Aiki Waza: When Less is More
August 17, 1997 · 8:29am EST · Posted by Fujiyama Dojo
Fujiyama Dojo
P.O. Box 20003
Thorold, ON, Canada
L2V 5B3
(905) 680-6389
Students of koryu bujutsu are familiar with the "eyes" of strategy, which begins at the "natural eye" and include tengen, egen, hougen and naigen. These are explained as degrees of insight and foresight. They are considered to be necessary requirements for the successful application of heiho, and the fundamental basics of reishijutsu (the art of discerning the enemy's skills). Without that knowledge, it was said, true aiki cannot be applied.

In the Aizu clan, Daito Ryu instruction was not equal at all levels. Lower class bushi(like the ashigaru for example), had access to Daito Ryu Jujutsu, which consisted of three basic waza, beginning at te-hodoki (introduction, sometimes referred to as oku-iri). The three forms of this waza were: omote, ura and oku. These three aspects covered five skills: osaeru, kakeru, fumu, nageru and ateru. Since these were "open air" (outside) techniques, they also learned kiai jutsu. But aikijujutsu (okuden) was taught only to middle rank bushi those of administrative, religious, advisory, or military positions in charge of other individuals. Included in this level were key members of oku-joshu status. Also some individuals of the goshi class seem to have received this level of teaching. The average income of these individuals ranged from 70 koku to 200 koku. This level included aiki techniques of soundless (silent) kiai, ma-ai changes. modification of the basic techniques, and a large number of waza.

The highest level of aikijujutsu was reserved for the privilege of the ten no kurai (rank of honor) members - individuals of the higher administrative and religious positions such as the jodai karo, jushin, etc.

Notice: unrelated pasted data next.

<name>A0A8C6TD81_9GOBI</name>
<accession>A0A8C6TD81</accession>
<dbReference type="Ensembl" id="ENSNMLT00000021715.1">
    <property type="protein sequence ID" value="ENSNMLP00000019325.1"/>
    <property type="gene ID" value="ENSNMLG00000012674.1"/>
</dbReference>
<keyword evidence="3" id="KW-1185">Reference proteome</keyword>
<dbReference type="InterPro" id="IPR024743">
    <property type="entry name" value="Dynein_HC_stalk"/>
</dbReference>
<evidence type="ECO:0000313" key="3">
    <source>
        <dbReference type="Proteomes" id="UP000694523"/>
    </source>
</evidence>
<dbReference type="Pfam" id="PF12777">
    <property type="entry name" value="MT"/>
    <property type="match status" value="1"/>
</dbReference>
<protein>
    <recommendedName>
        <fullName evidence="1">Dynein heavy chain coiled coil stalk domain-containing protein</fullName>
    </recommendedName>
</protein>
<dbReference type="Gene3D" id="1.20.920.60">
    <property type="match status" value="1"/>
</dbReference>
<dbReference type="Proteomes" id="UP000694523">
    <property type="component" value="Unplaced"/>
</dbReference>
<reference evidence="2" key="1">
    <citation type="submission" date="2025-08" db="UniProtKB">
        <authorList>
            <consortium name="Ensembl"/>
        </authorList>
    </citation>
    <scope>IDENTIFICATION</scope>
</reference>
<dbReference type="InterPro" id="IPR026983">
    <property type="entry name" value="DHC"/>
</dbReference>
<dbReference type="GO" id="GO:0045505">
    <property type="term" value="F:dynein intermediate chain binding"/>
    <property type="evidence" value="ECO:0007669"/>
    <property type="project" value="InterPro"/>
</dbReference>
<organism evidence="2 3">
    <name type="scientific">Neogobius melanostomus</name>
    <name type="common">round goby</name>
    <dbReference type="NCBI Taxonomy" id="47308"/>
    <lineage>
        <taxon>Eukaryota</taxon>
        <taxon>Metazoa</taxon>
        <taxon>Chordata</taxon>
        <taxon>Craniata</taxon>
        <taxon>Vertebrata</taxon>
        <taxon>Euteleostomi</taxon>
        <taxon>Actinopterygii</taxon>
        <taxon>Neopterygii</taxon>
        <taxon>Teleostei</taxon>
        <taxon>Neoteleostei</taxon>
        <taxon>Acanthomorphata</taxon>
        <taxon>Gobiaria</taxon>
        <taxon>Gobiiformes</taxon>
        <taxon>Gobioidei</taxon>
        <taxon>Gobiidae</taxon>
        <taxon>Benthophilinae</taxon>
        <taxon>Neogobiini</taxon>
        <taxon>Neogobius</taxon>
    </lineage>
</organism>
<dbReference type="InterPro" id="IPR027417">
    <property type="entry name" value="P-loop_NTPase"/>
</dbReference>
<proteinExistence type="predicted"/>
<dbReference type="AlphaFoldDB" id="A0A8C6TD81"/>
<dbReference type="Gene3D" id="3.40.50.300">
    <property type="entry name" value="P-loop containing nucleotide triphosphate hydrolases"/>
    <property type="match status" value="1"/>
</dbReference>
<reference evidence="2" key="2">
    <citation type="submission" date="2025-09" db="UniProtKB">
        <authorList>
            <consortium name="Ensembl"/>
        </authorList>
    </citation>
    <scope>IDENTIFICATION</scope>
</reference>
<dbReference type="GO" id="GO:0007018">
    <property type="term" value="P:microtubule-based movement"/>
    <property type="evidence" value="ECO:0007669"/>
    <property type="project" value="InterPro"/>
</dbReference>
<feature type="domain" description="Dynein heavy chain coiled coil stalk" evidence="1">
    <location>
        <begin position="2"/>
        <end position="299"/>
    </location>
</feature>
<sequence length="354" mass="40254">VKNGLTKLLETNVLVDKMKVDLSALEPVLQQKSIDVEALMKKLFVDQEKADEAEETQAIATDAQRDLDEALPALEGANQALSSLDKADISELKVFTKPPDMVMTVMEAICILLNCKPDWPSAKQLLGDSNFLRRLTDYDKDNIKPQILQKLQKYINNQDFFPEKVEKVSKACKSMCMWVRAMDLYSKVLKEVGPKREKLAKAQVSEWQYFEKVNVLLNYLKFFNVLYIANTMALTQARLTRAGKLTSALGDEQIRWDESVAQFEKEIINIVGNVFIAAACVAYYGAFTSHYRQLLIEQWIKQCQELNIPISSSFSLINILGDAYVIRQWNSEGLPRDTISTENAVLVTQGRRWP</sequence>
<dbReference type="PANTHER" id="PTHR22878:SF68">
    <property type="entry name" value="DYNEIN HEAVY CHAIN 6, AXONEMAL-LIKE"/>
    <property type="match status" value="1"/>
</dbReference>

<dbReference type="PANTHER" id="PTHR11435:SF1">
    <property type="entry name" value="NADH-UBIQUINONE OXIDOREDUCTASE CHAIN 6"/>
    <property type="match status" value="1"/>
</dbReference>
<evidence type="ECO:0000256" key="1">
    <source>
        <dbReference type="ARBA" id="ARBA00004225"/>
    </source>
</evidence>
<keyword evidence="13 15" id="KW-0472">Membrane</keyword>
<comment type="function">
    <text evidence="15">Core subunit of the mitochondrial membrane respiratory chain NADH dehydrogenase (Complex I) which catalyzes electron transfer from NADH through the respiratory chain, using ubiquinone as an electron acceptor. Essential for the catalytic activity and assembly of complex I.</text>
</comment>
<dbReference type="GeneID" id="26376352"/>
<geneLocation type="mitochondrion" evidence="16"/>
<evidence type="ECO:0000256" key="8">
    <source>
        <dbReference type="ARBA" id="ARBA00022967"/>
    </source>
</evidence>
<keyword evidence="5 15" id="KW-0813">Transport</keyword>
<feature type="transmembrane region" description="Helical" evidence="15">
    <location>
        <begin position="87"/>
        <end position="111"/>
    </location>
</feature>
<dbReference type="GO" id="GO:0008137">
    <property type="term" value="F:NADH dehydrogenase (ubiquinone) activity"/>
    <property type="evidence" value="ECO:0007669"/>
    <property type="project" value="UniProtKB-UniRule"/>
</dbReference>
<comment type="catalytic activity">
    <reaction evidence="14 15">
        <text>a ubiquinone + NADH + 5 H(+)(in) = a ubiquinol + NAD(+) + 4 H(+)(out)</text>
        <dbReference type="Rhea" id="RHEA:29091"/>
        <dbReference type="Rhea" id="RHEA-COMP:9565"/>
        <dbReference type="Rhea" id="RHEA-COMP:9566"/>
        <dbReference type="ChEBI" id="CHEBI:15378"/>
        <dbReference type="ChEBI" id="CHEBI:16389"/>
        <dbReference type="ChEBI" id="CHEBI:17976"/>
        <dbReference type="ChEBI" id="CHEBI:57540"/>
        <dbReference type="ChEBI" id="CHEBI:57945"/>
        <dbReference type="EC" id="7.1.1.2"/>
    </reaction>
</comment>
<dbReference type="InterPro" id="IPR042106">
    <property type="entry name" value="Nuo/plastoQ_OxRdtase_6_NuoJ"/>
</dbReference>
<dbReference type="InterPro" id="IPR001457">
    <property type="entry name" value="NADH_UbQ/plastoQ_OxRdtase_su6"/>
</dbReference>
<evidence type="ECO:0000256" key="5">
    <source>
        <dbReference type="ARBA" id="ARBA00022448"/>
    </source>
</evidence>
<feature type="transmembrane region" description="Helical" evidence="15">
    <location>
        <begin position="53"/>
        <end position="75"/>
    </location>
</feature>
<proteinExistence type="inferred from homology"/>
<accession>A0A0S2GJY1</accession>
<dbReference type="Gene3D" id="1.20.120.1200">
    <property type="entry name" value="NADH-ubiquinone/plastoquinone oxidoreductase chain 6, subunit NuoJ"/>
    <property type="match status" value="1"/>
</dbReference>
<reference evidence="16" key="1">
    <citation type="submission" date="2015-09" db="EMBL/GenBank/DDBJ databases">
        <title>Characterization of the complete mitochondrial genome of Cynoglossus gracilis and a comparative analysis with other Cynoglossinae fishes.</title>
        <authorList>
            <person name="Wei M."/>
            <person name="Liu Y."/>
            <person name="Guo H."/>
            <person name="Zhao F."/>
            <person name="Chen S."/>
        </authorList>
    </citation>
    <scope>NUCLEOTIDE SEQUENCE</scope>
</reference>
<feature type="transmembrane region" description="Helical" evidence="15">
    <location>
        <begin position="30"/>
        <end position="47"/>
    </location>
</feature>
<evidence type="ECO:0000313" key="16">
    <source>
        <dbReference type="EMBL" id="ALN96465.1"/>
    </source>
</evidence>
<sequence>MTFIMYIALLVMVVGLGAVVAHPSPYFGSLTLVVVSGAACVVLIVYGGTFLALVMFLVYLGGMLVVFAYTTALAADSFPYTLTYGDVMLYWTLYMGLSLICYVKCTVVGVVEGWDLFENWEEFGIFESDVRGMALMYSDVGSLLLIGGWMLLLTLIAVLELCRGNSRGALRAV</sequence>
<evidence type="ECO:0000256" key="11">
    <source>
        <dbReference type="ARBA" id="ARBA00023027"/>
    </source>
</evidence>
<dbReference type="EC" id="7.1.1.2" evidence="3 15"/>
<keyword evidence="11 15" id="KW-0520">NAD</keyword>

Aiki waza is not an increase, but a decrease. The minimalism that characterizes aiki waza cannot be truly defined as simplification, since the skills required to perform them are not the easiest to acquire, but once learned, they become the most basic response against an attack. Subtle movements replace larger ones. The applying of focused energy at one precise moment takes the place of sustained muscular struggle, and economy of motion, rather than physical prowess, proves true mastery. To the naked eye, however, aiki waza look like they are subtracting from the technique, rather than adding to it.

Jujutsu techniques have been compared to the use of a shosen, a heavy fan made of forged iron. The next level is the tessen, a folding fan with iron ribs. Both of them are effective, but have a degree of rigidity and require greater physical effort. The higher level of aiki waza is likened to the use of the hakusen, the symbol of authority of a castle's lord, which although is the lightest of the three, in the hand of an expert is the most elusive and the most difficult to defeat.

True aiki waza were once a privilege to learn. Today, they are viewed with less reverence, but they are still as misunderstood, regardless of the familiarity with which we tend to treat the term.

Some make claims about them, others chase after them with more greed than need or reason, while others just do, with diligence. Not all roads really lead to Rome, but those who recognize that true Budo is indivisible from Jindo already know the correct direction.


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